Worldwide, breast cancer comprises 22.9% of all cancers (excluding non-melanoma skin cancers) in women. The incidence of breast cancer is rising in every country of the world especially in developing countries such as India. In 1940, the lifetime risk of a woman developing breast cancer was 5%, or one in 20. The American Cancer Society estimates that risk being 13% in 2012, or more than one in 8. Studies have shown that certain factors, called risk factors, increase the likelihood that a woman will develop breast cancer. Many of these risk factors are not reversible, but some can be modified. A “risk factor” is anything that increases the risk of developing breast cancer. Many of the most important risk factors for breast cancer are beyond control (non-preventable), such as age, family history, and medical history. However, there are some risk factors that are preventable, such as weight, physical activity, and alcohol consumption.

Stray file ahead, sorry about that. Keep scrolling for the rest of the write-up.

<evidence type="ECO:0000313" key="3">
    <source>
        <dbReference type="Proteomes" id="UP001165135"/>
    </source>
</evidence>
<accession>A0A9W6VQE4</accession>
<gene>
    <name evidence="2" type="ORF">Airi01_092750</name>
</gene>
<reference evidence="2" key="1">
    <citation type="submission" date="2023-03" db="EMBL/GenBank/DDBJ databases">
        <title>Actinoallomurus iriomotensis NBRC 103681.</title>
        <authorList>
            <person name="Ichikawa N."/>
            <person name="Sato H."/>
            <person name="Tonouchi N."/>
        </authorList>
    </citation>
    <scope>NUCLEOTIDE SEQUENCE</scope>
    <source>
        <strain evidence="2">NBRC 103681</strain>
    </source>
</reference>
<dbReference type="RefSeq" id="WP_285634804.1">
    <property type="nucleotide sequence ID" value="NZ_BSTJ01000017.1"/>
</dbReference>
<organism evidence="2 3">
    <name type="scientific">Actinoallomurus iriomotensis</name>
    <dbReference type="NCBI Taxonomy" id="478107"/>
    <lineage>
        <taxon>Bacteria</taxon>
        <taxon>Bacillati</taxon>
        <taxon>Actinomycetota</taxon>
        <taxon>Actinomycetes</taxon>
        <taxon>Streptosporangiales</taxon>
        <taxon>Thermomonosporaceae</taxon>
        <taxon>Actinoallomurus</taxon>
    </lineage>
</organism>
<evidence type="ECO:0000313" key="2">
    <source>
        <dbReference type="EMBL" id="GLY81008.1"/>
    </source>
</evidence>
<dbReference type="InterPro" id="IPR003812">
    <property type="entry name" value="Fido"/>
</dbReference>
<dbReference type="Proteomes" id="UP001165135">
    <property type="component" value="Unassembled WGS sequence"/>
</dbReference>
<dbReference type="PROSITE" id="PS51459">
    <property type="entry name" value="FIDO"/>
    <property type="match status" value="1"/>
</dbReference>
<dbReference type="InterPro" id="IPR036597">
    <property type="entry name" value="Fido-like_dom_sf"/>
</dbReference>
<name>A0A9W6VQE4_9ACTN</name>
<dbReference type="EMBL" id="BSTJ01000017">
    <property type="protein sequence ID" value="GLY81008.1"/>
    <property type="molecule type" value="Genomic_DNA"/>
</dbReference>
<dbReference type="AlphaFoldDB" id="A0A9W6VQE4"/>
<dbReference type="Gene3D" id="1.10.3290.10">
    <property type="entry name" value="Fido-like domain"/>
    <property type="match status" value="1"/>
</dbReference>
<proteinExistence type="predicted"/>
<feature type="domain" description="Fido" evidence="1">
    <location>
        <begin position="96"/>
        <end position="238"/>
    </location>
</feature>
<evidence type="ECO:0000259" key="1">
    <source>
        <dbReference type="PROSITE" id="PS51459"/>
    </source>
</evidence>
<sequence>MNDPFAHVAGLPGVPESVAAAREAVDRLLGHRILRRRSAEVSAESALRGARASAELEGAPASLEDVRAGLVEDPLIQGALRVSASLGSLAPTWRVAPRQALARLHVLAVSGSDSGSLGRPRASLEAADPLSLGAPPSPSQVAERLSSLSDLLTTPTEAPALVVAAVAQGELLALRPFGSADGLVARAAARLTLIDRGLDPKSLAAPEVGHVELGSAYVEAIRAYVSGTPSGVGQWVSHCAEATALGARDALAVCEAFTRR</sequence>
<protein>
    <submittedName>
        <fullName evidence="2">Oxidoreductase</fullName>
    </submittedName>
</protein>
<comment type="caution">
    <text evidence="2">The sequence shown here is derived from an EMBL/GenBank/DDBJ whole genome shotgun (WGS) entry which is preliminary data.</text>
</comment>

Lakshmi R., Athira, R., Teena, J. M., and Vijayalakshmi, S., “Breast cancer risk factors: preventable and non-preventable”, IJPR, vol. 3, no. 10, pp. 1-5, 2012.